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Posted: 11/1/2009 5:58:45 PM EST
I have basic sets of Lee and RCBS that I use for all my loading needs. I was ordering some more stuff today and ran across a few sets that claim to reduce or eliminate the working of the neck when sizing.

One set is the RCBS X-Die 2-Die Set 223 Remington.
Another die is the Hornady Custom Grade New Dimension Full Length Sizer Die 223 Remington.
And then there are the various bushing dies.

I was wondering which set of dies is the best for longevity of brass? It doesn't have to be any of these, it can be any set, I am just wondering if this is possible?

I know annealing will help with case life and I plan on starting soon but is there any way to lengthen the brass life without annealing?

Link Posted: 11/1/2009 6:25:01 PM EST
I have some "Snake Oil" that I use as part of a case lube that greatly extends the life of brass.

Let's see if he bites.
Link Posted: 11/1/2009 6:30:09 PM EST
Neck sizing dies will give you the most longevity. However if your loading for a auto then you may not have good luck.
Link Posted: 11/1/2009 6:32:48 PM EST
Originally Posted By P08:
Neck sizing dies will give you the most longevity. However if your loading for a auto then you may not have good luck.

Link Posted: 11/1/2009 6:33:35 PM EST
Link Posted: 11/1/2009 7:32:27 PM EST
bushing dies are going to work the brass less than conventional dies. But powder charge is what really kills your brass. If you load hot they'll give up a lot sooner. One guy had a thread
going a few years ago and he was on his 77th loading of one case. Mild load and annealing every fourth or fifth time out. The less you work the brass, the longer it lasts.
Link Posted: 11/1/2009 7:42:03 PM EST
I have neck sizing dies and have used them in the past but don't like the fact I can only use them in one gun. I mostly load for my 223 bolt gun and FL size in case I want to fire the loads in my AR. I load it to an OAL of 2.43 because that is what my bolt gun shoots the best. If I want to fire from my AR I just seat the bullet to the proper depth and fire away. I have done this on numerous occasions without any issues. I like the versatility of doing it this way but after about 4 loadings the case necks start splitting upon firing.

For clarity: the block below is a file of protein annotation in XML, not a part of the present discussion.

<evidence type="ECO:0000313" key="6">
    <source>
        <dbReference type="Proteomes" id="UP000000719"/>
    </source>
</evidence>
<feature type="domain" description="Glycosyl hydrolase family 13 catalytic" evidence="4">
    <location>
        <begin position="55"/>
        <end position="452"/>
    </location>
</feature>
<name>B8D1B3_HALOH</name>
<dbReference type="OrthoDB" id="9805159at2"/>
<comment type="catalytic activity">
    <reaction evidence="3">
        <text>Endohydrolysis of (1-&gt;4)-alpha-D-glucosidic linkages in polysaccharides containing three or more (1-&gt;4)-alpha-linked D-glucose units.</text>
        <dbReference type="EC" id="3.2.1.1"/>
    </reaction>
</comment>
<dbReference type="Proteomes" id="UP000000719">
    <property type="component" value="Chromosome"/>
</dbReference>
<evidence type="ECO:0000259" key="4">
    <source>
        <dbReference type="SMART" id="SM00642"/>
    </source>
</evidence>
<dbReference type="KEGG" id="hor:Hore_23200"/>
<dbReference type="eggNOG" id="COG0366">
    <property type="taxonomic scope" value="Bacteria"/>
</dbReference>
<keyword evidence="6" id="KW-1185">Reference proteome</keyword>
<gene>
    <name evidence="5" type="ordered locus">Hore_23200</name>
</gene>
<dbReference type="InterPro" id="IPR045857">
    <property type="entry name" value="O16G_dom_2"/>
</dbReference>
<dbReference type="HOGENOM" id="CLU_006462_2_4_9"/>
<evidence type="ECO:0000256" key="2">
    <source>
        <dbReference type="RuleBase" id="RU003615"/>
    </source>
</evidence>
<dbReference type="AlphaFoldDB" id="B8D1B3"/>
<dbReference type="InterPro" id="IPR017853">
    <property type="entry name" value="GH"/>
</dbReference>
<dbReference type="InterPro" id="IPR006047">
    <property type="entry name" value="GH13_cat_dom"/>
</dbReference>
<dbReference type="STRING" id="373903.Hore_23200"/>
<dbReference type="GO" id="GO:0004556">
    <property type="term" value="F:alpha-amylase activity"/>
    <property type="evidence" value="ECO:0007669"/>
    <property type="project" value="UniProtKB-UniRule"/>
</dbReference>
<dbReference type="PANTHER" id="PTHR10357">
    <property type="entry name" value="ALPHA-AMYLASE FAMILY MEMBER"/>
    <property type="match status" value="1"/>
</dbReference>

I do not load the rounds HOT, my primary load is 69 grain SMK's with 24.5 grains of Varget and CCI400 primers in RP brass. After FL sizing I trim to 1.759 or less but rarely go below 1.754. I will use shorter brass but when triming I only go far enough to get below the 1.760 max. I ordered everything I need to trim the cases to the same length so that is my next step in trying to squeeze that last bit of accuracy out of my rifle.

I guess I need to start annealing

Link Posted: 11/1/2009 7:54:30 PM EST
The Hornady FL bushing die is much tighter sizing the base of the case, to the point were it was messing up some of my brass by leaving a .002" ring around the base were the die stopped sizing at.

I'm sending it back to Hornady with some brass sized correctly in my regular FL new dimension dies and some brass sized with the Comp. FL neck sizing die so they can open the base of the Comp. die up to match the base sizing of the new dimension die that works perfectly.

Plus if your case neck happens to get bent the bushing die will not straighten the case neck back out like a regular FL sizing die, this is what I don't like the most about it.
Link Posted: 11/1/2009 8:00:30 PM EST
Originally Posted By AeroE:
The best way via using a die is by setting the case shoulder back no more than about 0.002 inches. You can do this with any die. It also means a fixed drop in case gage won't work and a gage that measures the case headspace is needed.

This, and having dies custom made to fit your chamber.
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